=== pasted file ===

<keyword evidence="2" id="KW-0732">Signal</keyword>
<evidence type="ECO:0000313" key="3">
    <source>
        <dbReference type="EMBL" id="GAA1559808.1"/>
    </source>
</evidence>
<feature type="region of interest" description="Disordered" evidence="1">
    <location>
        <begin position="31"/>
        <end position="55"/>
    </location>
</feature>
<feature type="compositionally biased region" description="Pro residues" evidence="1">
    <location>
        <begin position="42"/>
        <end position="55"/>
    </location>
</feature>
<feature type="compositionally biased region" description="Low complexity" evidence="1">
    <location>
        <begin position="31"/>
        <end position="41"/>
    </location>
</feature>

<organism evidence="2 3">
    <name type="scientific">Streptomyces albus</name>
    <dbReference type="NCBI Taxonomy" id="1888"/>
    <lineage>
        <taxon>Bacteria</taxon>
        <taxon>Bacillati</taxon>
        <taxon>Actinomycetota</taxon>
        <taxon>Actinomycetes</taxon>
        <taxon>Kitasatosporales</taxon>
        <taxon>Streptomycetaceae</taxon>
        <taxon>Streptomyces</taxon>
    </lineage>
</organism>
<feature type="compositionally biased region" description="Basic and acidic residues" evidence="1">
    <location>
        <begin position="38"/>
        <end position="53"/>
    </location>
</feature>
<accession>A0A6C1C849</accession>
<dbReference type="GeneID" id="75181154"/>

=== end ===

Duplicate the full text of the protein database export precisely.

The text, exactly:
<keyword evidence="2" id="KW-0732">Signal</keyword>
<evidence type="ECO:0000313" key="3">
    <source>
        <dbReference type="EMBL" id="GAA1559808.1"/>
    </source>
</evidence>
<feature type="region of interest" description="Disordered" evidence="1">
    <location>
        <begin position="31"/>
        <end position="55"/>
    </location>
</feature>
<feature type="compositionally biased region" description="Pro residues" evidence="1">
    <location>
        <begin position="42"/>
        <end position="55"/>
    </location>
</feature>
<feature type="compositionally biased region" description="Low complexity" evidence="1">
    <location>
        <begin position="31"/>
        <end position="41"/>
    </location>
</feature>

<organism evidence="2 3">
    <name type="scientific">Streptomyces albus</name>
    <dbReference type="NCBI Taxonomy" id="1888"/>
    <lineage>
        <taxon>Bacteria</taxon>
        <taxon>Bacillati</taxon>
        <taxon>Actinomycetota</taxon>
        <taxon>Actinomycetes</taxon>
        <taxon>Kitasatosporales</taxon>
        <taxon>Streptomycetaceae</taxon>
        <taxon>Streptomyces</taxon>
    </lineage>
</organism>
<feature type="compositionally biased region" description="Basic and acidic residues" evidence="1">
    <location>
        <begin position="38"/>
        <end position="53"/>
    </location>
</feature>
<accession>A0A6C1C849</accession>
<dbReference type="GeneID" id="75181154"/>